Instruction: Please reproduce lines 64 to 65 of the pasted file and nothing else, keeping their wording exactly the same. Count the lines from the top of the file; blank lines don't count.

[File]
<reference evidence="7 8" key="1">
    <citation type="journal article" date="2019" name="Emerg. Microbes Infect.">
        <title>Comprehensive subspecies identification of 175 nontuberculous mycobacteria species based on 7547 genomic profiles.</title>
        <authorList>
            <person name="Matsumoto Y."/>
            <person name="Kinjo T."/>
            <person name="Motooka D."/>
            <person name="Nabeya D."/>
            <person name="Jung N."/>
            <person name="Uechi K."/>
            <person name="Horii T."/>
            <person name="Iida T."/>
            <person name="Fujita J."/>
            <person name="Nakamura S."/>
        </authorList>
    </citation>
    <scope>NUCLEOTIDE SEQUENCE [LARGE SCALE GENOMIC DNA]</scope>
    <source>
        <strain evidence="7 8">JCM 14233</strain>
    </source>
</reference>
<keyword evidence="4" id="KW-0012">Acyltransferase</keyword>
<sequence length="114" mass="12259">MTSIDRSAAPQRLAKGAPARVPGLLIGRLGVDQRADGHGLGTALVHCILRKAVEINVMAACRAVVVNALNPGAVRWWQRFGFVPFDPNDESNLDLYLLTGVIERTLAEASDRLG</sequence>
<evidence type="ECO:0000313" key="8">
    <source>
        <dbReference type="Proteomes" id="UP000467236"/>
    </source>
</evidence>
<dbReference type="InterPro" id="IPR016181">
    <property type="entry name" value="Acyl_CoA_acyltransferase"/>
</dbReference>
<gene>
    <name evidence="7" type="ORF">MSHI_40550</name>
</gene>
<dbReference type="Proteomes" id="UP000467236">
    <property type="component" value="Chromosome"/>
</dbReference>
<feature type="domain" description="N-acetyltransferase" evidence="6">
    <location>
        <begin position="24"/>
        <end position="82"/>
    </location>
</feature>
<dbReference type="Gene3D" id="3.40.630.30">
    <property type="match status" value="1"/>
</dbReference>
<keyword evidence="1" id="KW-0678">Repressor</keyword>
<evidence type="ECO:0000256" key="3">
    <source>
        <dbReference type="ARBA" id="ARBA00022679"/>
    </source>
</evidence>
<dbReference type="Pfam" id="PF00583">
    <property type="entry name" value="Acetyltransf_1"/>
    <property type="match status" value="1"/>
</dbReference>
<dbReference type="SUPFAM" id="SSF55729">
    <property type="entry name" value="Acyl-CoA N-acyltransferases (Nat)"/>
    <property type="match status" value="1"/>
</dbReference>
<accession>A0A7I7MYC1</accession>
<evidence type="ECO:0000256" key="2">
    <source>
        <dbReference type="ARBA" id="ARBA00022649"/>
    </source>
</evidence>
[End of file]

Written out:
        <dbReference type="ARBA" id="ARBA00022649"/>
    </source>